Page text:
I can control the way I look at things – which controls my moods, up to a point. I can be kind to myself. I can understand that, yeah, you’ve been through some bad times in the past, but things are pretty good now. I can focus on the good things that I’m grateful for: health, love, Dog, a job that may not be full of fun but pays me enough to live – and enough to go and find the fun in the world.

I can see those feelings coming towards me like missiles:

She’s pregnant really easily and you can’t even get pregnant without IVF.

He progressed quickly up the ranks even though he’s not as good as you.

They have three children and they’re still not grateful.

…and I can bat them right back.

As my (ever wise) dad often says:

Life is unfair.

There’s no point worrying about things you can’t change.

Things can change in an instant.

To which I add my own personal favourite:

Everything will be okay in the end.

If it’s not okay… it’s not the end.


I kind of think that we have to accept that life ebbs and flows. Terrible things happen and we have to roll with the punches, and it can feel like the universe is against us – when really all it is, is terrible luck. I don’t believe that there’s some malevolent god punishing us for anything. And I don’t believe in karma, not in the mystical sense. I do believe that in a scientific sense, you get back largely what you put out. If you go around being a horrible person, someone’s going to be horrible right back to you the first chance they get. And if you try generally to be nice, people can recognise that, and people mostly appreciate that, and they’re more likely to help you if they can.

I don’t know what I’m saying today really. It’s just a stream of consciousness – and that stream is this: We are okay. We are good. It’s okay to be sad or angry some of the time, but I’m going to focus on happy because it’s much more enjoyable. 🙂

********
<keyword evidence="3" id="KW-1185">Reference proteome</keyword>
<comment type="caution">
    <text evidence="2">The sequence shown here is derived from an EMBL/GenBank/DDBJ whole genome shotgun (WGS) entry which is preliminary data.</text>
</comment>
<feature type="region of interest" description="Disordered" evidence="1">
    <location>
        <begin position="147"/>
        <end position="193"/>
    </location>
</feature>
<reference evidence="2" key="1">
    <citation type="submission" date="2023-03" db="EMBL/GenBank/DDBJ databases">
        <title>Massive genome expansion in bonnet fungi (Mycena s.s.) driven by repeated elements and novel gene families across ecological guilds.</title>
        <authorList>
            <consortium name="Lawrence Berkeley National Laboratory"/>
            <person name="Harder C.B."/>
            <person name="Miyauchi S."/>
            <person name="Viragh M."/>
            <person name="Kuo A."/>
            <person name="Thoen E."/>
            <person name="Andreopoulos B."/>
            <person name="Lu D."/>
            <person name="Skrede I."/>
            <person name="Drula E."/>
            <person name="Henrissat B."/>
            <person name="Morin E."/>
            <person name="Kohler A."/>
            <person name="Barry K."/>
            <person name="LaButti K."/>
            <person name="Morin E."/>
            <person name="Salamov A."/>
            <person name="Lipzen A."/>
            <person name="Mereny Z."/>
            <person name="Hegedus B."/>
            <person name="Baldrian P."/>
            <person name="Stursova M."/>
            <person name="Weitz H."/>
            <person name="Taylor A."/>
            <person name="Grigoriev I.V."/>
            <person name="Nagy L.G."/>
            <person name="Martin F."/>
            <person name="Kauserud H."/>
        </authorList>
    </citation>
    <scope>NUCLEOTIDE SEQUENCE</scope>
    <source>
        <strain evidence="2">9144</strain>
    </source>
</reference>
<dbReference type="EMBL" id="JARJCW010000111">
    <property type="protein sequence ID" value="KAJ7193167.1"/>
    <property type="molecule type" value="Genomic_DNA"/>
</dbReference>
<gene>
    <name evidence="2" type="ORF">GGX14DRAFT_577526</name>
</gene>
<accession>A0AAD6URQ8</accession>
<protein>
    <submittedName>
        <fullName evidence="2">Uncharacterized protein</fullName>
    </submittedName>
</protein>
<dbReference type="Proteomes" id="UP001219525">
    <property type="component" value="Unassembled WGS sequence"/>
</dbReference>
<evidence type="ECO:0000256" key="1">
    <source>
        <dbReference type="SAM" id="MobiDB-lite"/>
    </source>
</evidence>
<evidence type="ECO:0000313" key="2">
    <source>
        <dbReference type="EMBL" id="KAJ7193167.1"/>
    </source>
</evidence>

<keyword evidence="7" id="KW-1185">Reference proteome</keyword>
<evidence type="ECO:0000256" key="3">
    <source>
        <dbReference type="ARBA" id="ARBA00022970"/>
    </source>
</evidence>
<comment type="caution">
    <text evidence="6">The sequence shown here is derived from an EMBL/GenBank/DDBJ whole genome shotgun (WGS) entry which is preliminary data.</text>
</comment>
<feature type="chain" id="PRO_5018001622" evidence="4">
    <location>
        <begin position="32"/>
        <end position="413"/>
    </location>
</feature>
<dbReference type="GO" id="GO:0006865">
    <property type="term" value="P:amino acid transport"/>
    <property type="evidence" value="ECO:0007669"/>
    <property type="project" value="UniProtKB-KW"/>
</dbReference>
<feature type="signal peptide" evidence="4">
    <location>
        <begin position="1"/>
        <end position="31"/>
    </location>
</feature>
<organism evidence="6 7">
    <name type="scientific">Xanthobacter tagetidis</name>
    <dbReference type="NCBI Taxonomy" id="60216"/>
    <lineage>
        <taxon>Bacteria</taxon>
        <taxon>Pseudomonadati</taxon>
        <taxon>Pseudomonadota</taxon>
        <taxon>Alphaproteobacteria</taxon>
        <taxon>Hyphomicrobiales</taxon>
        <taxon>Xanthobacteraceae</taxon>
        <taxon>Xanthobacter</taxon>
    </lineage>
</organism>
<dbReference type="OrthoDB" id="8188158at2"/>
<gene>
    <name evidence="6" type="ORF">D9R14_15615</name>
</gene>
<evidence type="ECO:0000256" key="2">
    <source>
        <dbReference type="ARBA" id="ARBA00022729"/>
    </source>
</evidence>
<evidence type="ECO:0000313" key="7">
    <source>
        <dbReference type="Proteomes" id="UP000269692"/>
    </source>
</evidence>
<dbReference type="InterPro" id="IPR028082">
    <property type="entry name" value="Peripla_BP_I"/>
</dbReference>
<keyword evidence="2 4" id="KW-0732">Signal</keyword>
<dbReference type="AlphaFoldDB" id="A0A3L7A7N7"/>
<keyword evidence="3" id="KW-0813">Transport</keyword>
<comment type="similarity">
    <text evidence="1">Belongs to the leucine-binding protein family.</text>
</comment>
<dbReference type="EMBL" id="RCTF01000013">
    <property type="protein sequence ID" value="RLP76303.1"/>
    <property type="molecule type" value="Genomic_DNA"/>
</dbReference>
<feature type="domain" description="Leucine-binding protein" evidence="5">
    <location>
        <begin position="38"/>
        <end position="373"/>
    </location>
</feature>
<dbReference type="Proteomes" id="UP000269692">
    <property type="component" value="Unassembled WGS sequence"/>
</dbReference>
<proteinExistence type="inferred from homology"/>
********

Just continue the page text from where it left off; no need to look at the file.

1. heatherhopeful

    The feelings you have are 100% justified. You’re so sweet to buy wonderful gifts for your friends and their infants, but it makes perfect sense that you want your own. I even relate to the sentiment that sometimes it’s hard to see people conquer infertility and still sit here thinking, “I hope I get to graduate (from this hell) someday too.” I think the hardest part about infertility is the unknown. It’s hard to be blissfully happy for others when we don’t know if we’ll ever see the light ourselves. And it’s OK to be jealous and it’s OK to be selfish. These things are perfectly normal. I really hope you get your day, Nara. You are so deserving, and any little boy or girl would be lucky to have you as a mother. Hugs! xx


    • Nara

      Thank you for being so understanding. Sometimes I think I’m super selfish, but I do think these things for very short bursts of time. I try not to think bad stuff all the time otherwise I’d be a bitter wizened old hag! 🙂 And I really do sometimes hope we will eventually “graduate”, but I’m also generally used to not having been there. I guess it’s probably something that will continue to happen until we are past the usual childbearing age… Hopefully everyone on here will have graduated by then. Thanks for the hugs! Xx


  2. theskyandback

    I love this post. And I think you have a great attitude — be sad when you need to be, rant against the universe when you need to, but in general try to be grateful for what you do have. I often have to stop myself from envying people that I think have more than me. I know their life isn’t perfect — no one’s is. But it’s so easy for me to fall into that comparison trap. If I’m being honest, I sometimes feel like infertility makes me more selfish because I’m always focusing on my own woes, and almost forget sometimes that just because people aren’t struggling with infertility, doesn’t mean they’re not struggling with other things. This post is a good reminder of that! Xoxo.


    • Nara